Heavily sedated because of the pain of his heart attack, he dimly saw the young uniformed Marine standing outside the oxygen tent. He reached out his hand. The Marine wrapped his toughened fingers around the old man’s limp ones, squeezing a message of love and encouragement. The nurse brought a chair so that the Marine could sit beside the bed.

All through the night, the young Marine sat there in the poorly lit ward, holding the old man’s hand and offering him words of love and strength. And occasionally, the nurse suggested that the Marine move away and rest awhile. He refused.

Whenever the nurse came into the ward, the Marine was oblivious of her and of the night noises in the hospital … the clanking of the oxygen tank, the laughter of the night staff members as they exchanged greetings, or the cries and moans of the other patients. Now and then she heard him say a few gentle words. The dying man said nothing, only held tightly to his son all through the night.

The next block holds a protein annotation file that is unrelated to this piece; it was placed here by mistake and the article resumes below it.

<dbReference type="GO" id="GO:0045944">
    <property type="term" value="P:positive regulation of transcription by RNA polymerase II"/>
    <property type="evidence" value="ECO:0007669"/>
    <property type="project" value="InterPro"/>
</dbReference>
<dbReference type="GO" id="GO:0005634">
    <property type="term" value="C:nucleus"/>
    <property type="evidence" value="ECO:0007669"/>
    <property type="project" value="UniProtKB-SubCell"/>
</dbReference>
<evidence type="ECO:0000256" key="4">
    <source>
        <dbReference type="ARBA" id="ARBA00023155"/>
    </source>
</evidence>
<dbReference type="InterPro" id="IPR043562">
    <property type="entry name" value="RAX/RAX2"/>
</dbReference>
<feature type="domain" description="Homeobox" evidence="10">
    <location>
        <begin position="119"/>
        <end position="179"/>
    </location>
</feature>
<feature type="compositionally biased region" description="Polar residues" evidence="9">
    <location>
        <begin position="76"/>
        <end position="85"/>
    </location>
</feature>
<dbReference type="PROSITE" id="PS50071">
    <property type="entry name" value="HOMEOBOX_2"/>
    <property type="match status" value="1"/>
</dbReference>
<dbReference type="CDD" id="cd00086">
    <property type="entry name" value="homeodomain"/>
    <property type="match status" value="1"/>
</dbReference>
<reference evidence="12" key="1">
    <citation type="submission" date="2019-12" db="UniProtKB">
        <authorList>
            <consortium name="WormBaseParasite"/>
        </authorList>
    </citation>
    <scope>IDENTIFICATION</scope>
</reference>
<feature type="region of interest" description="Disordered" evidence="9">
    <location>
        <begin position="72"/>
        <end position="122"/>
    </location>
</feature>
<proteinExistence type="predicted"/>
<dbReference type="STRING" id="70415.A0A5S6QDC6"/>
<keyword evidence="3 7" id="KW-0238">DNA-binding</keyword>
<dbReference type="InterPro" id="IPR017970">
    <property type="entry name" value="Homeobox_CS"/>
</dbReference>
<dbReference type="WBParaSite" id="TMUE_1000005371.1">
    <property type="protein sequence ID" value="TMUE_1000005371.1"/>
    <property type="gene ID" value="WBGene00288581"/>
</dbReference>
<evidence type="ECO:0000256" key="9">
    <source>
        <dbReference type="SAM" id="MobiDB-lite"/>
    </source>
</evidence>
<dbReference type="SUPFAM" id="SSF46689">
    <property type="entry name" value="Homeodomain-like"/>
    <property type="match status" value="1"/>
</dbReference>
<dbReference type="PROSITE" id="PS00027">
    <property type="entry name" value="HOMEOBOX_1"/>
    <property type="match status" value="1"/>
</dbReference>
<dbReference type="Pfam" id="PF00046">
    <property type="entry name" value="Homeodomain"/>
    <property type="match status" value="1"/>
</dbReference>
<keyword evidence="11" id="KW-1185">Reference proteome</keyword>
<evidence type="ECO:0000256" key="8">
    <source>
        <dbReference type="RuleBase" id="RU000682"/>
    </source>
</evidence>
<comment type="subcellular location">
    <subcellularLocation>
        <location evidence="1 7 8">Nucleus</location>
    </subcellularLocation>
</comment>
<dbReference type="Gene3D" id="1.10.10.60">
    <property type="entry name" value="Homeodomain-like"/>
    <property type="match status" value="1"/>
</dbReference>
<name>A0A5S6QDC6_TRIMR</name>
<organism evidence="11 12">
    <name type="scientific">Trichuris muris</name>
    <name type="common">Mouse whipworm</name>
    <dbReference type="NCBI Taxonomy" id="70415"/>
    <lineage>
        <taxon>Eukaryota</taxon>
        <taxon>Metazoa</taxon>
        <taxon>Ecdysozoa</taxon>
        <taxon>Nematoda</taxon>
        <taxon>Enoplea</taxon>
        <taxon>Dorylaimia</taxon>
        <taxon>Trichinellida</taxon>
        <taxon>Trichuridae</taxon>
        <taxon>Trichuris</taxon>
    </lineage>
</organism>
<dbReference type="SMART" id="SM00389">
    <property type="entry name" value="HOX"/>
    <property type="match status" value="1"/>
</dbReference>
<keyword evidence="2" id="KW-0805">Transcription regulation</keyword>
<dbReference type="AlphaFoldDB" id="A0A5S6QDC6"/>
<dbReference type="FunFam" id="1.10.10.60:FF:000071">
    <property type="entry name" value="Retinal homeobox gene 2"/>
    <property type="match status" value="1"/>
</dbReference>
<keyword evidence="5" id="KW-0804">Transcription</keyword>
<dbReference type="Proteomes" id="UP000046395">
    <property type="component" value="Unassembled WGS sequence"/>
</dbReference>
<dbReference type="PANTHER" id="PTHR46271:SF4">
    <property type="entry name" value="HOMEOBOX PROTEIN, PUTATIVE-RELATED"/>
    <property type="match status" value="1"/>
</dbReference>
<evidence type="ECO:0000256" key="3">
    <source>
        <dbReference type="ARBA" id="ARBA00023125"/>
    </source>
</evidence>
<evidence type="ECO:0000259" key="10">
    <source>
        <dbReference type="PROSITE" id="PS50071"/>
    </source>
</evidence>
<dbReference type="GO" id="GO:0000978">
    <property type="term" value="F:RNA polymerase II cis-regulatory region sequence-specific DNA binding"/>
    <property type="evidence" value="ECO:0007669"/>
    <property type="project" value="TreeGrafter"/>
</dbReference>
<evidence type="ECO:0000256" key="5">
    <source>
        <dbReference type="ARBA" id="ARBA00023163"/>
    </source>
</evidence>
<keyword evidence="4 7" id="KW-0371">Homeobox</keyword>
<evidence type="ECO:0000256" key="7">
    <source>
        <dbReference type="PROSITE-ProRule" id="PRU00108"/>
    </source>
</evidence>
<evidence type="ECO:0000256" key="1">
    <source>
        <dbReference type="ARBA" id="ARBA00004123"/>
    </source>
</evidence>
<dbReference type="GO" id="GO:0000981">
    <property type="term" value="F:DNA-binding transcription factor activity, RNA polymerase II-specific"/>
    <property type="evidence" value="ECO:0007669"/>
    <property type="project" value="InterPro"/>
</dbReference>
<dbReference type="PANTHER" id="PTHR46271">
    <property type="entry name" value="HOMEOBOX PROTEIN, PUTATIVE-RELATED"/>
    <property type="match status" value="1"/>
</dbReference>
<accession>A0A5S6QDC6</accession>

Along towards dawn, the old man died. The Marine released the now lifeless hand he had been holding and went to tell the nurse. While she did what she had to do, he waited. Finally, she returned. She started to offer words of sympathy, but the Marine interrupted her.

“Who was that man?” he asked. The nurse was startled, “He was your father,” she answered. “No, he wasn’t,” the Marine replied. “I never saw him before in my life.”

“Then why didn’t you say something when I took you to him?”

“I knew right away there had been a mistake, but I also knew he needed his son, and his son just wasn’t here. When I realized that he was too sick to tell whether or not I was his son, knowing how much he needed me, I stayed. I came here tonight to find a Mr. William Grey. His son was killed in Iraq today, and I was sent to inform him. What was this gentleman’s name?”